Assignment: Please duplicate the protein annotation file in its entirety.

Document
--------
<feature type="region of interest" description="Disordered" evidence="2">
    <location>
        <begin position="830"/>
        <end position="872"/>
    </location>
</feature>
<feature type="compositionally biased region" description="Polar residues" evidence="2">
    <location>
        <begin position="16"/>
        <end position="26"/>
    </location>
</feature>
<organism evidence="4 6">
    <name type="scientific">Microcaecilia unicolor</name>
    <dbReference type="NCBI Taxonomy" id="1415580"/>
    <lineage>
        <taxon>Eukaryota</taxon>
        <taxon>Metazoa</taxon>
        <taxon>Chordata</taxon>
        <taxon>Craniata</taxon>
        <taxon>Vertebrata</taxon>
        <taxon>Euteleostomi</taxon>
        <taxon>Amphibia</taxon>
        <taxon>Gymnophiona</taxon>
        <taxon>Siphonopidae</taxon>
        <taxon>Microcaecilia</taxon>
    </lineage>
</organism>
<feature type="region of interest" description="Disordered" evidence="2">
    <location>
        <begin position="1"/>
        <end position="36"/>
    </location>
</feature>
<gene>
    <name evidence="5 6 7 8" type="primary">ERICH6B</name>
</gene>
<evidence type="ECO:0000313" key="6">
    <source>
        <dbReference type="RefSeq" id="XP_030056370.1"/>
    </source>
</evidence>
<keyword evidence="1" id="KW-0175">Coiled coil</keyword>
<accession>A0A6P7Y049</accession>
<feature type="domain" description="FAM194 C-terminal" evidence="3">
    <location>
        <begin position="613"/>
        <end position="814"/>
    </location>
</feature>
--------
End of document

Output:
<feature type="region of interest" description="Disordered" evidence="2">
    <location>
        <begin position="830"/>
        <end position="872"/>
    </location>
</feature>
<feature type="compositionally biased region" description="Polar residues" evidence="2">
    <location>
        <begin position="16"/>
        <end position="26"/>
    </location>
</feature>
<organism evidence="4 6">
    <name type="scientific">Microcaecilia unicolor</name>
    <dbReference type="NCBI Taxonomy" id="1415580"/>
    <lineage>
        <taxon>Eukaryota</taxon>
        <taxon>Metazoa</taxon>
        <taxon>Chordata</taxon>
        <taxon>Craniata</taxon>
        <taxon>Vertebrata</taxon>
        <taxon>Euteleostomi</taxon>
        <taxon>Amphibia</taxon>
        <taxon>Gymnophiona</taxon>
        <taxon>Siphonopidae</taxon>
        <taxon>Microcaecilia</taxon>
    </lineage>
</organism>
<feature type="region of interest" description="Disordered" evidence="2">
    <location>
        <begin position="1"/>
        <end position="36"/>
    </location>
</feature>
<gene>
    <name evidence="5 6 7 8" type="primary">ERICH6B</name>
</gene>
<evidence type="ECO:0000313" key="6">
    <source>
        <dbReference type="RefSeq" id="XP_030056370.1"/>
    </source>
</evidence>
<keyword evidence="1" id="KW-0175">Coiled coil</keyword>
<accession>A0A6P7Y049</accession>
<feature type="domain" description="FAM194 C-terminal" evidence="3">
    <location>
        <begin position="613"/>
        <end position="814"/>
    </location>
</feature>